The youth have a crucial role to play. The women, civil societies and the communities in South Sudan must prevail on the youth because they may be vulnerable. The rebellion is basically to effect regime change with no guarantee that there won’t be despotic leadership.
The youth of Equatoria may be especially vulnerable because of the crafting of federalism onto the rebellion agenda. The advice is that originally the rebellion had nothing to do with federalism. It is nothing but a clever way to attract support from Equatoria.
The youth are advised and reminded that the opponents of federalism are now becoming positive and are endorsing federalism as a system of government for South Sudan. Nevertheless, there is still a lot to be done by way of articulating clearly the type of federalism suitable for South Sudan. We need a consensus to move forward. A rebellion for federalism is therefore unnecessary.
In a public lecture on federalism in the history of South Sudan in the University of Juba, the discussants highlighted the relevance of federalism to South Sudan. One discussant used statistics to show the extent to which South Sudanese would prefer federalism to a unitary system. This suggests that South Sudan does not need a rebellion to impose federalism.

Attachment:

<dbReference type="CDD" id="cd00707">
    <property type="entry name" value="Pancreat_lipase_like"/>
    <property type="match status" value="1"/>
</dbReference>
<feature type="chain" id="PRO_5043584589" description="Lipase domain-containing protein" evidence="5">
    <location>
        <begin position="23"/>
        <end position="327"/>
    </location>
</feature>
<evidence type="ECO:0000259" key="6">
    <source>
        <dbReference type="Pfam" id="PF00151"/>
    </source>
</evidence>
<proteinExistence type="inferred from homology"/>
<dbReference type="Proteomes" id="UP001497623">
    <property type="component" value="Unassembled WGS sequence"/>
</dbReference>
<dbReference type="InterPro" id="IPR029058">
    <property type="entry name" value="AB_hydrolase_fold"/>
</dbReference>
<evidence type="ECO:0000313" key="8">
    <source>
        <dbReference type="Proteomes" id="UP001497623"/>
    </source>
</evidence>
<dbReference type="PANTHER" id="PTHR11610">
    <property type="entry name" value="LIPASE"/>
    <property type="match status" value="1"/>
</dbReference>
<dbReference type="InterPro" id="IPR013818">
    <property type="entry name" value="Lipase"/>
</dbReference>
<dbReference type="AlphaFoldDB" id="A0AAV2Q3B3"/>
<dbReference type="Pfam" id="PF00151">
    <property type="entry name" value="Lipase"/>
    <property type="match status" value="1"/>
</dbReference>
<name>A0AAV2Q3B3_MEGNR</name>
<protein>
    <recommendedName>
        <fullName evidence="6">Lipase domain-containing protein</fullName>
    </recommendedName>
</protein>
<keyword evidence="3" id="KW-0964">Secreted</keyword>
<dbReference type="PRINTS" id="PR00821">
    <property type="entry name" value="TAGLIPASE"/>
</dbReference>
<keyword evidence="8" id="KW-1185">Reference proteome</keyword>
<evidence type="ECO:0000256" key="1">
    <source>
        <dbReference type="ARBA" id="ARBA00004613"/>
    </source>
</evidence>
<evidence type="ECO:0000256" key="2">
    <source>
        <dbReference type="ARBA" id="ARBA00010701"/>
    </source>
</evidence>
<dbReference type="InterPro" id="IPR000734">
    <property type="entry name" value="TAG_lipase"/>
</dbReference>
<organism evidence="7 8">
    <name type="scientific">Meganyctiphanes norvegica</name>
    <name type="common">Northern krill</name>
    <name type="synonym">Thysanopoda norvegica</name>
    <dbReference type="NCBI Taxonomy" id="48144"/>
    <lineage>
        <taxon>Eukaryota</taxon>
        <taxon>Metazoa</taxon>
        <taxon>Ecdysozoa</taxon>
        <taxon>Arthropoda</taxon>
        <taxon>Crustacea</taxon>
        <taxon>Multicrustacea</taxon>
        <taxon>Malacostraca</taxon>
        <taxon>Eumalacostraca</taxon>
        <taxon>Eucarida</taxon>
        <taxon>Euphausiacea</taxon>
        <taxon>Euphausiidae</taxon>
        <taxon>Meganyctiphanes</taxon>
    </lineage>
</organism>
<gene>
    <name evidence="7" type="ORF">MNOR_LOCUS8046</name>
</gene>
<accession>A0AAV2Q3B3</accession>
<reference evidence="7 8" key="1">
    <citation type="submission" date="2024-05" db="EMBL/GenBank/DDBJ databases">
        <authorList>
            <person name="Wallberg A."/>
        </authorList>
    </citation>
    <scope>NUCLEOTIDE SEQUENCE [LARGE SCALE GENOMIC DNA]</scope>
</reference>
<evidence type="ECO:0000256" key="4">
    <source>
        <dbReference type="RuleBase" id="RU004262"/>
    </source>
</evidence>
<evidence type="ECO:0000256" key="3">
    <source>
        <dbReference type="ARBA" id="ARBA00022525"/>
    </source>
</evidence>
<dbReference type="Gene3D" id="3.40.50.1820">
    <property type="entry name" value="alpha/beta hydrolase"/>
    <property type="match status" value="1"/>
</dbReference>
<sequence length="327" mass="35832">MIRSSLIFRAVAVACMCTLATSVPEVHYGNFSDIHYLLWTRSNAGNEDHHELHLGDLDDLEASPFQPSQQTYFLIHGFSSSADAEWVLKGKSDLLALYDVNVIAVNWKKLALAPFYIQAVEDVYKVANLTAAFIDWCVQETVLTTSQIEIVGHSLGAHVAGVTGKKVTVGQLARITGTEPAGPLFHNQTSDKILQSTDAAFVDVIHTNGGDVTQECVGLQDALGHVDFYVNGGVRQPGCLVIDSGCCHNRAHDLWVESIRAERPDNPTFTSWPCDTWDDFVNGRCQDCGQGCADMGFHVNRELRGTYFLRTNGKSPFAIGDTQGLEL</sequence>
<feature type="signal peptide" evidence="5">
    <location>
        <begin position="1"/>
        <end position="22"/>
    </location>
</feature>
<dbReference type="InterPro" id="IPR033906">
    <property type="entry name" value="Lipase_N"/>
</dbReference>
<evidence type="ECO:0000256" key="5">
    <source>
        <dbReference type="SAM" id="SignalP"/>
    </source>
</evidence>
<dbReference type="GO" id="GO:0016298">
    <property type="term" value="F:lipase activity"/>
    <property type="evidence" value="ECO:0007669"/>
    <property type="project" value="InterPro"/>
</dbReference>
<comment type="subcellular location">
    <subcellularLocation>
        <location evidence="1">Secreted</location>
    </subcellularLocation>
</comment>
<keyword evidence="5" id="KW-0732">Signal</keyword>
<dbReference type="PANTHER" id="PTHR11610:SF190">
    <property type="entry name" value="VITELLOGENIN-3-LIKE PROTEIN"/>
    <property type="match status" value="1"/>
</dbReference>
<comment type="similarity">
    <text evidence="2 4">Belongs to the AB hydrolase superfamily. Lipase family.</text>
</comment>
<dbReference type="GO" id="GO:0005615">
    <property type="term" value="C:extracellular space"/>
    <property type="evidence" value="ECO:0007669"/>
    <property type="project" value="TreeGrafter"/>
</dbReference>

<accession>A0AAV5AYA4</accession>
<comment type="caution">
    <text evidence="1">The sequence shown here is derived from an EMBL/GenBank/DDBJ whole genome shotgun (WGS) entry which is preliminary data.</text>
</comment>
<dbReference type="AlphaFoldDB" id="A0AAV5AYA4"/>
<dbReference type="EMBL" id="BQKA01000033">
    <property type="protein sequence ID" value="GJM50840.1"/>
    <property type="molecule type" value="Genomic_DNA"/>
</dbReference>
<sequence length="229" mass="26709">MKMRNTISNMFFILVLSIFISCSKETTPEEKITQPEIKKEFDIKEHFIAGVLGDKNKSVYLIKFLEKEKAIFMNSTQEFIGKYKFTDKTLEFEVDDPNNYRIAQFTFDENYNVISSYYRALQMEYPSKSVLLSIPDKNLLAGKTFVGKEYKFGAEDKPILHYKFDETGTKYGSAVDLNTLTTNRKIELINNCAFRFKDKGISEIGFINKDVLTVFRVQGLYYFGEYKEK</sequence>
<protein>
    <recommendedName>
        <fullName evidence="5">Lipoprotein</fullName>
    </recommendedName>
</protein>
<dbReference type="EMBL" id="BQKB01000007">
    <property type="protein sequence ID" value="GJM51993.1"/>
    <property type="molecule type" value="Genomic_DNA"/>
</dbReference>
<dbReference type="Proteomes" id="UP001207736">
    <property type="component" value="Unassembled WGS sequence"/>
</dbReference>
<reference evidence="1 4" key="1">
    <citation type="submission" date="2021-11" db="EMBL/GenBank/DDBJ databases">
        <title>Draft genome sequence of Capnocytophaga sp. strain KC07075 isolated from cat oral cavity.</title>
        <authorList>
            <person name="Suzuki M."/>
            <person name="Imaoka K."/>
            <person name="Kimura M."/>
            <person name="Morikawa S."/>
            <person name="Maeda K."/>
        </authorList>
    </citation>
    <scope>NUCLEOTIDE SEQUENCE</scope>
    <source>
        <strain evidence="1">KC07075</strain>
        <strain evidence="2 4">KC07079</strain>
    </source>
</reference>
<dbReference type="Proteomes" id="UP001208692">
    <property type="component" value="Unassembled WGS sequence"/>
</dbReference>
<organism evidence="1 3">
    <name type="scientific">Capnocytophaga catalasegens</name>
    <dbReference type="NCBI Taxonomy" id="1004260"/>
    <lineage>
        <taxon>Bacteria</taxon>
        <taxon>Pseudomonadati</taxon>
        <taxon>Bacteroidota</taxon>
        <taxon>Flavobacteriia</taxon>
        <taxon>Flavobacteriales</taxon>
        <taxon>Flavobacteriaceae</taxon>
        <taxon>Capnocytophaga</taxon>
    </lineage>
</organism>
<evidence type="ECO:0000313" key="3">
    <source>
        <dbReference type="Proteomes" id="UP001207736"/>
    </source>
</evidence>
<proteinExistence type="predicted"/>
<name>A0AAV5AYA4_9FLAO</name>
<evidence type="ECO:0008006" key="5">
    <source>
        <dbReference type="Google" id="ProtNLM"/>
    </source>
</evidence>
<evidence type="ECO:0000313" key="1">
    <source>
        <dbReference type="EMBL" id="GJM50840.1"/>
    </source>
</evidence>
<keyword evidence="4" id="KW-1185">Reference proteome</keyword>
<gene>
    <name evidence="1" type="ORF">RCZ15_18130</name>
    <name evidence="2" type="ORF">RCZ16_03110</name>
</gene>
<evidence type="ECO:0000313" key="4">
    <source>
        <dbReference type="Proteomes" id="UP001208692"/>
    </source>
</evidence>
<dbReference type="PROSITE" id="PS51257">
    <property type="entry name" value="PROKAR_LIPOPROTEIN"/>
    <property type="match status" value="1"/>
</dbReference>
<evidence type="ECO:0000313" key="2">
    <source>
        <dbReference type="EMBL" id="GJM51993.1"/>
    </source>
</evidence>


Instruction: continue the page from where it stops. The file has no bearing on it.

A peaceful adoption of federalism is ever possible. The youth are therefore advised that they should better get engaged in a debate on the merits of federalism instead of joining a rebellion with the mistaken belief that they are fighting a just war for federalism.
Without a rebellion federalism will find its way into the permanent constitution of South Sudan. There is no time limit to rebellion when the permanent constitution is silent about federalism.
Adoption of federalism solution to South Sudan problem